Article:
Between the group that is guided by a dead dog and the one that has the militia as a reference, the dog is less frightening to democracy, writes Kakay

I, Brazilian, confess

My fault, my sin

My desperate dream

My well kept secret

My affliction

I, Brazilian, confess.”

–Torquato Neto, poem “Marginalia 2”

There is tremendous ill will towards the elected president of Argentina. In large part, his completely clumsy manner, his known foolishness and even his intellectual smallness are what causes the species. He is, demonstrably, a citizen who does not enjoy the full enjoyment of his mental capacity. He is somewhat proud of his recognized ignorance.

It is rumored that he promised to close the Central Bank because, when he applied to be an employee, he did not pass the psychological test. He is completely inept. And, to top it off, he claims that he talks to a dog that died years ago and gets advice from him through a medium. He makes Bolsonaro look reasonable.

As he is a head of state, responsible, in part, for the destiny of a nation, his bizarre trajectory worries and causes insecurity. In a broken Argentina with uncontrolled inflation, the fear of hunger and unemployment becomes a reality. Exactly because of this entire context, the fate of the neighboring country is increasingly important.

The crazy president continues to state that he does not intend to maintain even diplomatic relations with Brazil. It seems evident that this is a boast that cannot be sustained and that relationships tend to continue.

What is less frightening is the fact that the Argentine says he is guided by a dog that died in 2017, was cloned and with which he claims to communicate through a medium. What worries are the proposals of an ultra-liberal, who presents himself as anti-system, who defends the end of the State, who is conservative on the usual issues, such as abortion, and who claims that climate issues, which are plaguing the world and seem to be an obvious risk to humanity, they are a “leftist farce”.

The worst of all worlds. And he also has as vice-president a woman who is the daughter of a military man and who denies that a dictatorship existed in Argentina. She misses the bad times and that she should be the one who commands Security and Defense. I am reminded of Ferreira Gullar, in the poem “The dead and the living”:

It’s useless to ask for forgiveness. Saying that you have it in your heart. The dead don’t hear.

Therefore, it is opportune for us, Brazilians, to consider the paths to democracy here and in the neighboring country. There, there is a democratically elected president who, clearly, used this bizarre speech to get closer to Argentine voters, frustrated with the terrible economic situation.

To beat a candidate who was responsible for the chaotic economy last year, with an incredible 142.7% inflation in the last 12 months, I don’t think it’s necessary to talk to a dead dog. In Brazil, the rate of 4.82% in the last 12 months still causes the economy to receive criticism.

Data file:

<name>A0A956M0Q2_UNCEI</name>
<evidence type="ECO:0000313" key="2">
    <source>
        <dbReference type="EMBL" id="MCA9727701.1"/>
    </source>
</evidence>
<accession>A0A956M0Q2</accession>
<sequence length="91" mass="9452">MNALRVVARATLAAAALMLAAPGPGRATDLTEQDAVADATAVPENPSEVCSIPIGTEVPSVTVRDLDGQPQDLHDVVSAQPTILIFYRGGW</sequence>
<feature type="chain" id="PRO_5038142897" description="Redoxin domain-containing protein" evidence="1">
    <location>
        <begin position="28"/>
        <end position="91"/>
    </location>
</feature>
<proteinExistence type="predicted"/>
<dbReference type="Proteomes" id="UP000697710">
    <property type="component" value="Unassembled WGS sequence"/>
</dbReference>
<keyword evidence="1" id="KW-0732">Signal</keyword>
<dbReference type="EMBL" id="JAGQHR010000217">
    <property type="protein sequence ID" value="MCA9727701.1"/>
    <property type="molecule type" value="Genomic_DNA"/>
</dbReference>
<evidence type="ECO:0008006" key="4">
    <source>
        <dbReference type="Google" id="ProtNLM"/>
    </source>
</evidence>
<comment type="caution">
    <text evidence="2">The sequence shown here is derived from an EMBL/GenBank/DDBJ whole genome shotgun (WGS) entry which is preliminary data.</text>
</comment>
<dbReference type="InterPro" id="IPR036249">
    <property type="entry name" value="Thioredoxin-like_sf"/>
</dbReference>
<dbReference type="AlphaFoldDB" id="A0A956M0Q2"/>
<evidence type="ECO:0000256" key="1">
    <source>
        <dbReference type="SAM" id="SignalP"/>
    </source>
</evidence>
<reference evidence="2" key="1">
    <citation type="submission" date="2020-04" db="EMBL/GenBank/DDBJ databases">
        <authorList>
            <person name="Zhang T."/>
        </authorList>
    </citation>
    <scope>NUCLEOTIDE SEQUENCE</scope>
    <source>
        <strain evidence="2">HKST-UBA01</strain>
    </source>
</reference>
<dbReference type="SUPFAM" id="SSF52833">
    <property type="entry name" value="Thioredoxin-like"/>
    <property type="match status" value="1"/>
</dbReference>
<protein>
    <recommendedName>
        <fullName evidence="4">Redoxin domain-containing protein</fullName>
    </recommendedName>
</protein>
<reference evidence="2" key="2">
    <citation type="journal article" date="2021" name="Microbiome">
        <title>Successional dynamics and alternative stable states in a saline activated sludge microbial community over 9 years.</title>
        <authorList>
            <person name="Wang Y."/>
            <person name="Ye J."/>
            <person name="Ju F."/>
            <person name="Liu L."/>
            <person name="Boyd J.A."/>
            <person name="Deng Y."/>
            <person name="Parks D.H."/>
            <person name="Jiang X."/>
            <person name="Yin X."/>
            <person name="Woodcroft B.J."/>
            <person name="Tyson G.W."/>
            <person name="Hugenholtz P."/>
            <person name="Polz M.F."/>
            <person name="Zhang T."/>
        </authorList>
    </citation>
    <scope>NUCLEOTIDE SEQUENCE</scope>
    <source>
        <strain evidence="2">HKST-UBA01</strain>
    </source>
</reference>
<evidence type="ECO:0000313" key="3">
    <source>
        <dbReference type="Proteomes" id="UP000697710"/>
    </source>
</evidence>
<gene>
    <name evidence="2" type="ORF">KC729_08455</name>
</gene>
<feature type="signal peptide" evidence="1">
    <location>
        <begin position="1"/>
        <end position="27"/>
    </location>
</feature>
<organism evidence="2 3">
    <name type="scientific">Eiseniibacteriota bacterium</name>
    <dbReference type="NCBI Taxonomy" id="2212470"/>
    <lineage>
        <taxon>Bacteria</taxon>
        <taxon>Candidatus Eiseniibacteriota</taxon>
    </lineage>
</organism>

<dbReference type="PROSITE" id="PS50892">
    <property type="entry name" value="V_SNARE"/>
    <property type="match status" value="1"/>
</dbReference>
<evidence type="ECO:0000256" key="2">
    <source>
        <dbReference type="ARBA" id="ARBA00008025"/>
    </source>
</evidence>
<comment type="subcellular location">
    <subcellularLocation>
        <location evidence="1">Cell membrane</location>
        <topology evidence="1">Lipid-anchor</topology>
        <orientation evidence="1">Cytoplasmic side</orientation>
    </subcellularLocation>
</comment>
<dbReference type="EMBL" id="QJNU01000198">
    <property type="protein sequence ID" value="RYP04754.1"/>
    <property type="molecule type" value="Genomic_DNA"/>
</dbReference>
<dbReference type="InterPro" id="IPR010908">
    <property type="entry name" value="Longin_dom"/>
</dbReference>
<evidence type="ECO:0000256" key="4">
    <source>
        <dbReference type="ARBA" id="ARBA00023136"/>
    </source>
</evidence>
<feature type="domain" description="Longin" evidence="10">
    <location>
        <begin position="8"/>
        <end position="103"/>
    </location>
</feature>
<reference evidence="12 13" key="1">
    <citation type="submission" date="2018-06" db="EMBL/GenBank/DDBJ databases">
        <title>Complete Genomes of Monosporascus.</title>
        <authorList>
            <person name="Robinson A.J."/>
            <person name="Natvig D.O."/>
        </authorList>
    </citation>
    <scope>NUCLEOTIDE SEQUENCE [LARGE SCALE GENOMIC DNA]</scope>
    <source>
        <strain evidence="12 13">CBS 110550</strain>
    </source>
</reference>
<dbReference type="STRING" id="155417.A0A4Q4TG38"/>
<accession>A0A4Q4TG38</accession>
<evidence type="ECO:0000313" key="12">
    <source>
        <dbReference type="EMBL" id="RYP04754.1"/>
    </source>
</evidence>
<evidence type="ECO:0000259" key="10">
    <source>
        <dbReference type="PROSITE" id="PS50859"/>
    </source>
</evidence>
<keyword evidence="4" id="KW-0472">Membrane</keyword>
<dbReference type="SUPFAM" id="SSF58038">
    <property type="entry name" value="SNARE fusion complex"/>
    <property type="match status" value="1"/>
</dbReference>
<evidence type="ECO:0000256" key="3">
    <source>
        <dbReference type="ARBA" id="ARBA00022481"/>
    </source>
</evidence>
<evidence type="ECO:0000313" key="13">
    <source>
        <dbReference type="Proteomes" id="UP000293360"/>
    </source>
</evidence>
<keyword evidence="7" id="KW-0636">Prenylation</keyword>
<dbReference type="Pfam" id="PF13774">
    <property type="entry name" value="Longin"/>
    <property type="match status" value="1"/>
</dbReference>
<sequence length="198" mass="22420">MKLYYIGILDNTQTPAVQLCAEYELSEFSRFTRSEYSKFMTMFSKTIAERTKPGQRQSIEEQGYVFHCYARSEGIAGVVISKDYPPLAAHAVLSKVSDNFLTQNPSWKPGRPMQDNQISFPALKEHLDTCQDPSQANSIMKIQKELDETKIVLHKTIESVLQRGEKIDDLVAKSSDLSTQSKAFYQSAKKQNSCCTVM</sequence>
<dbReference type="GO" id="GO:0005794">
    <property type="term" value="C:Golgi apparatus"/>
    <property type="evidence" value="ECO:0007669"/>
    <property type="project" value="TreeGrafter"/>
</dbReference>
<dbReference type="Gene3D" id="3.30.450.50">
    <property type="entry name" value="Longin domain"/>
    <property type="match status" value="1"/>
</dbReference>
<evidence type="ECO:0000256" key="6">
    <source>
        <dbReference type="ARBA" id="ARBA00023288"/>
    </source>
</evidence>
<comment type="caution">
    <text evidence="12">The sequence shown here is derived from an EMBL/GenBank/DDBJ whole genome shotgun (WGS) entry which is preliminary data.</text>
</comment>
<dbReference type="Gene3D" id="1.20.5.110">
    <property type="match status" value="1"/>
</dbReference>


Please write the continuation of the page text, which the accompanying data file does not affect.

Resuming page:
The point necessary for a mature reflection does not need to involve the eccentric hypothesis of a politician having a pet that died in 2017 as an interlocutor and guide, but rather the indisputable fact that, in Brazil, we have had a president who speaks, decorates and flatters a militia group. Much more serious than having a dog that liked to drink champagne with its advisor is allowing promiscuity with the militia. We cannot trivialize these signs of the power of the Bolsonarist group.

In Rio de Janeiro, the Bolsonaro family’s electoral base, the militia openly dominates the political scene. Data collected by researchers at UFF (Universidade Federal Fluminense) inform that 65% of Rio’s territory is frankly dominated by them and 15% by drug trafficking. And militia members are not shy about seeking politics as a shield of protection. The libertinism is such that relationships were vulgarized.

In the next elections, democracy and barbarism will be put to the test once again. There is no point in having a formal democracy if, increasingly, the State is dominated by agents who do not follow the parameters of respect for citizenship. Between a group that lets itself be guided by the barking of a dog that is expressed through a medium, and another that has the militia as a reference, I’m starting to think that, for the sake of democratic stability, the dog is much less scary.

As the great Jorge Luís Borges taught us:

I don’t know which face is looking at me when I look at my face in the mirror. I don’t know which old man lurks in his reflection, with silent and already tired anger”.


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